ECCE 2017 - Keynote Speakers

The Materiality of Interaction, Professor Mikael Wiberg from Umeå university, Sweden 

Abstract: Smart watches, smart cars, the Internet of things, 3D printing: all signal a trend toward combining digital and analog materials in design. Interaction with these new hybrid forms is increasingly mediated through physical materials, and therefore interaction design is increasingly a material concern. In this keynote, Mikael Wiberg takes a point of departure in his forthcoming book "The Materiality of Interaction (MITPress, 2018) in which he describes the shift in interaction design toward material interactions. He argues that the "material turn" in human-computer interaction has moved beyond a representation-driven paradigm, and he proposes "material-centered interaction design" as a new approach to interaction design and its materials. He calls for interaction design to abandon its narrow focus on what the computer can do and embrace a broader view of interaction design as a practice of imagining and designing interaction through material manifestations. A material-centered approach to interaction design enables a fundamental design method for working across digital, physical, and even immaterial materials in interaction design projects.In this keynote Wiberg looks at the history of material configurations in computing and traces the shift from metaphors in the design of graphical user interfaces to materiality in tangible user interfaces. He examines interaction through a material lens; suggests a new method and foundation for interaction design that accepts the digital as a design material and focuses on interaction itself as the form being designed; considers design across substrates; introduces the idea of "interactive compositions"; and argues that the focus on materiality transcends any distinction between the physical and digital.

Bio: Mikael Wiberg, is a full professor in informatics at Umeå university, Sweden. Prior to this position he has held positions as Research director for Umea Institute of Design and Chaired professor in Human-Computer Interaction at Uppsala university, Sweden. He is editor for the Architecture & Interaction forum for ACM Interactions, and his research interests includes a focus on interaction design at the scale of architecture, an interest in the materiality of interaction, and an interest in concept-driven design methods. Today he will give the keynote ”The Materiality of Interaction - Notes on the Materials of Interaction Design” which is also the title of his forthcoming book at MITPress (January, 2018).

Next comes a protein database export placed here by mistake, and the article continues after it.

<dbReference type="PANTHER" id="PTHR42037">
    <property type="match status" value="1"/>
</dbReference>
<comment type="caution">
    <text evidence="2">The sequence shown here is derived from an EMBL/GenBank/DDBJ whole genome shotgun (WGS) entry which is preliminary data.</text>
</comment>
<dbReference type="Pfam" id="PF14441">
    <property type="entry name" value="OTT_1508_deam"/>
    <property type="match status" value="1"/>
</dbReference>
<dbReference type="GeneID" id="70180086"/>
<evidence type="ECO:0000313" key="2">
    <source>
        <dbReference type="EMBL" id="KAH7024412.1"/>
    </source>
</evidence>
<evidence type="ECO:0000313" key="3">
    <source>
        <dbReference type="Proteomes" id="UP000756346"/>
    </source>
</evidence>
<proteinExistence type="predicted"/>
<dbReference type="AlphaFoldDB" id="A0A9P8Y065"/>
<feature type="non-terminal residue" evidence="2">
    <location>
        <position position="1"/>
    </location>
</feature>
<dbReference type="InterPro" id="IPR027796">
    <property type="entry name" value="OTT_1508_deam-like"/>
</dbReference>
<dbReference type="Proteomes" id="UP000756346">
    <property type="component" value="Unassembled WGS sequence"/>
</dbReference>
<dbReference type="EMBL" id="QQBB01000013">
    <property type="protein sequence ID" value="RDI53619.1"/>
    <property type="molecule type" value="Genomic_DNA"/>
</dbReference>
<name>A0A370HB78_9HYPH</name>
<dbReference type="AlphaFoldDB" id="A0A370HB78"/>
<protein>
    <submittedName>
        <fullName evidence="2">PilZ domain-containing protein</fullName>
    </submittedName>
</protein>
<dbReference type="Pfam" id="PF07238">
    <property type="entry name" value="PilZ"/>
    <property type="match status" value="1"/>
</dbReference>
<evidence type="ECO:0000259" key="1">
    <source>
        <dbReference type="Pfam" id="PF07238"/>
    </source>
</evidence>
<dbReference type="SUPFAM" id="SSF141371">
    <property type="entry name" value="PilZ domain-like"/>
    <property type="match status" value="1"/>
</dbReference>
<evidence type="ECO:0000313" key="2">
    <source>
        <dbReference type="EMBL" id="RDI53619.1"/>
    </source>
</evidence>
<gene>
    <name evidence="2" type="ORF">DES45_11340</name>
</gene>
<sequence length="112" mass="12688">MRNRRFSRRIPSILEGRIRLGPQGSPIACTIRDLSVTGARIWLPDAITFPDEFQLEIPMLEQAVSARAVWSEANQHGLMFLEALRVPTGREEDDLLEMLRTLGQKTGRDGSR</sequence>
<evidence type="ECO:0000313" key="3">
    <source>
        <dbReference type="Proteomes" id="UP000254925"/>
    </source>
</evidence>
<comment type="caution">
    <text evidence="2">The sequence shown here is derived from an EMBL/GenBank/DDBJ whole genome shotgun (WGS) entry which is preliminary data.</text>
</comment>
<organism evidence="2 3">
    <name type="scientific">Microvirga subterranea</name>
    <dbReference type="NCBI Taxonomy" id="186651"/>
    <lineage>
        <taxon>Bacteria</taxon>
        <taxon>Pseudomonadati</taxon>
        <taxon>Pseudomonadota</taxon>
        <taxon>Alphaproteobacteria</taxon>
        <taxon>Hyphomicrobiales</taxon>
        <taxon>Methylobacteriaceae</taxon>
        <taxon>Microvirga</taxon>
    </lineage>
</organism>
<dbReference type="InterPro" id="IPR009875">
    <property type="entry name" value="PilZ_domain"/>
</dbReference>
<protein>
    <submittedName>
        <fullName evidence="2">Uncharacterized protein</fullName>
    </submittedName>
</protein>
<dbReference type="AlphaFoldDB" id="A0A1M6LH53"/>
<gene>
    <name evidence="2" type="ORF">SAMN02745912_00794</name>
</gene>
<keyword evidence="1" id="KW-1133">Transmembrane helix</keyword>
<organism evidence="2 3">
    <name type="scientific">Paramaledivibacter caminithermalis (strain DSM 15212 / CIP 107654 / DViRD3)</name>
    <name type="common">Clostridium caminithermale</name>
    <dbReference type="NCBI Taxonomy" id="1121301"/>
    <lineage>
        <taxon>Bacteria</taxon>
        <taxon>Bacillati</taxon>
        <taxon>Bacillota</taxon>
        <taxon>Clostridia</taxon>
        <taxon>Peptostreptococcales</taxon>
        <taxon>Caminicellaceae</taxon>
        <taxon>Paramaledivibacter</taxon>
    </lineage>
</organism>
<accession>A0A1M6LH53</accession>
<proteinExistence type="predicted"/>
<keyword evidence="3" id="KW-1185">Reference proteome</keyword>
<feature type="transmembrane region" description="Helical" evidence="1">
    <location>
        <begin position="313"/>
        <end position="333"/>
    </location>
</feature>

Making the invisible visible again - toward intelligible interfaces for all, Associate Professor Kris Luyten from Hasselt University, Belgium. 

Abstract:The emerging trend of Internet of Things (IoT) refers to networks of physical objects with autonomous processing capability and various sensors. The number and diversity of IoT objects in our daily environments, and their complex processing and communication capabilities, makes taking control over IoT objects and applications an overwhelming task for end-users. This is reinforced by the fact that IoT objects and applications often aim to be invisible, with autonomous, context-aware and smart behavior. We explore solutions that allow end-users to enforce and create intelligible IoT objects and applications, by using new tools, design concepts and even by fabricating or adapting physical interfaces that serve as a front-end.

Bio: Kris Luyten is an associate professor in Computer Science at Hasselt University and member of the Human-Computer Interaction lab of the research institute Expertise Centre for Digital Media. His original, and still ongoing, research interest is finding new techniques and methods to engineer and use context-aware interactive systems. Since a few years, he is working within and with his team on various aspects of creating more accessible, usable and approachable ubiquitous systems. Intelligibility is among the core interface concepts that is explored for this purpose. 


Page Editor: Rikard Harr

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Image: Umeå Universitet